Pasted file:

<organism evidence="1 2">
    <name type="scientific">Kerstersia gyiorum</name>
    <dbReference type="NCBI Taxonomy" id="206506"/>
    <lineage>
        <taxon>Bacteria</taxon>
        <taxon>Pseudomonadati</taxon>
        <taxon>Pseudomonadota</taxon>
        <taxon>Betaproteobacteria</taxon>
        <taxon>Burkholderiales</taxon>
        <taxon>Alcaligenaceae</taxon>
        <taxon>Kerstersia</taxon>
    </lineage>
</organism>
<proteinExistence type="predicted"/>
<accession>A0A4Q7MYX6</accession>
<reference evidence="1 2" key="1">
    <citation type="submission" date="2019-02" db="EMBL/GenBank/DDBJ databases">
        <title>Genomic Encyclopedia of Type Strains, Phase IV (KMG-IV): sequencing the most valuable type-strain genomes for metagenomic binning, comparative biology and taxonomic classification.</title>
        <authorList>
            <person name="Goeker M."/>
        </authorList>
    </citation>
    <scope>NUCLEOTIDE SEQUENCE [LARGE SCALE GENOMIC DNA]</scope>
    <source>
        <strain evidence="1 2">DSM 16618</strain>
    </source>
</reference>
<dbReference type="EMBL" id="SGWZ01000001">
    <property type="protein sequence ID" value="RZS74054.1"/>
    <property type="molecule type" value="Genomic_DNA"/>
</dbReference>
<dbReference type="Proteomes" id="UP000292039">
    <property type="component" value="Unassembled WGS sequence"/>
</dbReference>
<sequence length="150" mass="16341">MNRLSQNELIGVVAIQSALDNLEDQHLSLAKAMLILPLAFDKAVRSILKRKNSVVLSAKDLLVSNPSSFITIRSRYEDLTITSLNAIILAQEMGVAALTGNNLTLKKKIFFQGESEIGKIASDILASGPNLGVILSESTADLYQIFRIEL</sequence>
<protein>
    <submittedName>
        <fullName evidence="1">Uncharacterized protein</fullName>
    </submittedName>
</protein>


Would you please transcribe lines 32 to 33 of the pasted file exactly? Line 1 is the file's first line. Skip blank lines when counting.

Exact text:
<dbReference type="Proteomes" id="UP000292039">
    <property type="component" value="Unassembled WGS sequence"/>